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Temple tragedy: There were two stampedes
Vijay Singh in Satara |
January 26, 2005 19:45 IST
The stampede at the Mandhardevi temple in Wai in Satara district of western Maharashtra on Tuesday afternoon, that left over 300 people dead and hundreds injured, occurred in two waves. The first wave was triggered by an accident and second by pure human insanity.
If the second stampede had not happened -- and it happened almost an hour and a half after the first -- the toll would have been lower, perhaps half of what it is now or even less.
Images: When death visited the temple
It was Shakambari Poornima (Full Moon Day) on Tuesday and tens of thousands of devotees had gathered at the temple to offer oil to Devi and break coconuts at the gate of the temple's sanctum sanctorum. The temple is situated on a hill and the only road leading to it is a narrow, dust track. The last few meters as one approaches the sanctum sanctorum are steps made of stones -- this is where everybody breaks coconuts.
By afternoon on Tuesday, this spot had become extremely slippery. As more and more people, propelled by the swelling crowds behind them, tried to get as close to the temple as possible, some slipped and fell down. This had a cascading effect as more people slipped, tripped and fell on people behind them.
Soon, there was a wave of bodies -- men, women, children -- coming down the stairs. Those who saw this wall rolling down on them, had no option but to turn around and run for their lives -- the narrow path on both sides was lined with makeshift shops selling puja paraphernalia and eatables.
Related report: 'The dead and the injured were lying in heaps'
Those who could make it, escaped downhill. But as they ran down, they were separated from their near and dear ones. Mothers separated from children; men from their wives; brothers from their sisters.
Nobody has any estimates at this stage, but a large number of people died in this stampede. The madness lasting around 20-25 minutes, again only a rough estimate.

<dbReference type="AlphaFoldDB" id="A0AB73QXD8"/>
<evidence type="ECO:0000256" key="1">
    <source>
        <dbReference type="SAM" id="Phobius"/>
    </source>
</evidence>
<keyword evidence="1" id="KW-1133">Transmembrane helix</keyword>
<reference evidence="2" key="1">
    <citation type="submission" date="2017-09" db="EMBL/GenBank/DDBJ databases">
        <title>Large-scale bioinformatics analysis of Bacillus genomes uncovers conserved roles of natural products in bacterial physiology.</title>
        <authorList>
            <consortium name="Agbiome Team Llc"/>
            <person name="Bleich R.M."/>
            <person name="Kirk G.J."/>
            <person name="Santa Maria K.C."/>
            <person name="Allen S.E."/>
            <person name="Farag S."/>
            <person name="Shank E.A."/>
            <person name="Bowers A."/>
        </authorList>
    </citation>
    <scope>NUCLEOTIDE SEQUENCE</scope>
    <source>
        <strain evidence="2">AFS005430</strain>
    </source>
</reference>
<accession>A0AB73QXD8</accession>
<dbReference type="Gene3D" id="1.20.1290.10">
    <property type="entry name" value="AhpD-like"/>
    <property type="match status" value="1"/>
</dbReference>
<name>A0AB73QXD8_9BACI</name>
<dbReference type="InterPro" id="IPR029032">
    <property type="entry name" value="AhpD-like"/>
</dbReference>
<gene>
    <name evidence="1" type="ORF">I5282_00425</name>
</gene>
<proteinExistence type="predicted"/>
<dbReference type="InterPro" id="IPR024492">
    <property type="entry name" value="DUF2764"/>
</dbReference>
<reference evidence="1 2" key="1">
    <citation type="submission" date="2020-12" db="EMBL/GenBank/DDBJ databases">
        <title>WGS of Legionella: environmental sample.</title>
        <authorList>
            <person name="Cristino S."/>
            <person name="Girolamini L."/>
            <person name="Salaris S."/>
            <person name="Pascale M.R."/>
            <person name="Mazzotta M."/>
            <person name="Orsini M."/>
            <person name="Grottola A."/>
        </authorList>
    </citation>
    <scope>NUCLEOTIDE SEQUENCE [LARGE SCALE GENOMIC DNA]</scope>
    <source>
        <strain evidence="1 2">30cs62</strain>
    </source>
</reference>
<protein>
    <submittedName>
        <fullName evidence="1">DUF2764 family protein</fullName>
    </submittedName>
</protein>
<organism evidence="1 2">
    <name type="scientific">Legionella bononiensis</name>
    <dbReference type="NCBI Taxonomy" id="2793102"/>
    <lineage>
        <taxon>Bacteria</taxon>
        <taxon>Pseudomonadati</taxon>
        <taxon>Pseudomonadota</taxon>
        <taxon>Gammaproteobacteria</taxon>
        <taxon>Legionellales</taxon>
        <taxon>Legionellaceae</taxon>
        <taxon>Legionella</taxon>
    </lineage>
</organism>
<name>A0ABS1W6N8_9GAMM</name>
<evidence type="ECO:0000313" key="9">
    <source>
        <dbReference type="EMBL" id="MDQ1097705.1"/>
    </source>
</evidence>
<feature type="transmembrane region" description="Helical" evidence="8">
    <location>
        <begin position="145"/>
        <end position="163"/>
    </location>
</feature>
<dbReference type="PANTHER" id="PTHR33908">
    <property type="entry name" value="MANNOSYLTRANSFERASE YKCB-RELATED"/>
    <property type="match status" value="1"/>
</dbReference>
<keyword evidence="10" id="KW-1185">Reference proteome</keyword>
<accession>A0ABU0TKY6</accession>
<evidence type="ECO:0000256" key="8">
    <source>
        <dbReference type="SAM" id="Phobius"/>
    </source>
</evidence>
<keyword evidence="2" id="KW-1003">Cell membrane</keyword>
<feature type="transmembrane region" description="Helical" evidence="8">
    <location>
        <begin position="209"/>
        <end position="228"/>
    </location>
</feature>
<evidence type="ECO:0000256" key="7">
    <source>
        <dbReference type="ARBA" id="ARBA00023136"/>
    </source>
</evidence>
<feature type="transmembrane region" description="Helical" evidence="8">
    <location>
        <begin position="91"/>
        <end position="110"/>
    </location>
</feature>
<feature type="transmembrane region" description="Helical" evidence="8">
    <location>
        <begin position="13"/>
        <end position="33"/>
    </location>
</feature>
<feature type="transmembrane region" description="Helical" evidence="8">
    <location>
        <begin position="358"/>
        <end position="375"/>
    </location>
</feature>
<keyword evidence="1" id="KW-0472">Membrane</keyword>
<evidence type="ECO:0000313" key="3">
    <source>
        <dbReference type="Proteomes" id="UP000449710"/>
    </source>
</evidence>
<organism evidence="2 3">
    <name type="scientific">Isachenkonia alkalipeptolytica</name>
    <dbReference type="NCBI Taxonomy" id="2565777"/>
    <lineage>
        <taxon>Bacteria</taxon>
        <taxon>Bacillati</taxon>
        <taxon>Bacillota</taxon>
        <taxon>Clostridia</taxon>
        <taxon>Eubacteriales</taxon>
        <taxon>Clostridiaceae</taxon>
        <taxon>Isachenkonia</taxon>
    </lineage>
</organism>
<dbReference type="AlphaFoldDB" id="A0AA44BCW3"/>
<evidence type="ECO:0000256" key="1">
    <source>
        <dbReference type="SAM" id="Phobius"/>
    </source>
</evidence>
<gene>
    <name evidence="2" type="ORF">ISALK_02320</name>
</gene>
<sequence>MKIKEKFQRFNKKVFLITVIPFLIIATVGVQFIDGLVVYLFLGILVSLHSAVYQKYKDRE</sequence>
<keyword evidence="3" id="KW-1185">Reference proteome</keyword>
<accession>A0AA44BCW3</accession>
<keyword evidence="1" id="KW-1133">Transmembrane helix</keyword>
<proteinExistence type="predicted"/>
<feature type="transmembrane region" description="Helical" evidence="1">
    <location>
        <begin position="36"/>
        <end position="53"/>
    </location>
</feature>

The temple staff, a few policemen and some survivors got down to work immediately. They separated the dead from the injured and began administering first-aid to those who were still breathing. They also began making arrangements to send those injured down. A few injured were sent down on make-shift stretchers made of sarees offered to the Devi.
An hour-and-a-half passed. The word had by now spread down the hill and in the village of the tragedy at the temple. The injured sent down were vivid pictures of what had happened.
People began coming back to look for their family and relatives. What they saw was no doubt shocking -- bodies lined near the temple, mutilated, smeared with blood and dust, most of them covered partially with green sarees. However, the manner in which they reacted was even more shocking.
Earlier report: At least 350 killed in Satara stampede
They began pelting stones on the shopkeepers. Some stalls were set afire and that led to blasts of cooking gas cylinders in a few eateries.
Now began the second stampede, by some estimates far worse than the first. This time people were not only trying to run away from each other, they were also trying to escape fiery flames leaping at them.
According to some eyewitness accounts, people were not allowed to go near the bodies and that angered them.
Whatever may have led to the rioting and arson and the resultant stampede, it was clearly a tragedy compounded by, tragically, the victims themselves.
There have been some allegations of some outsiders being involved in the arson and rioting. Nobody knows what these outsiders are being defined as -- people from other states or people from another town.
Questions have also been raised on security arrangements. Were there any cops present at the temple? If yes, how many of them? And, most important, what did they do to deal with the situation.
There have been allegations that the cops were the first to desert the devotees when the stampede started. However, this charge does not hold water when one counts the number of cops injured in the melee.
How many of them were there? That question will have to be answered by the administration sooner or later.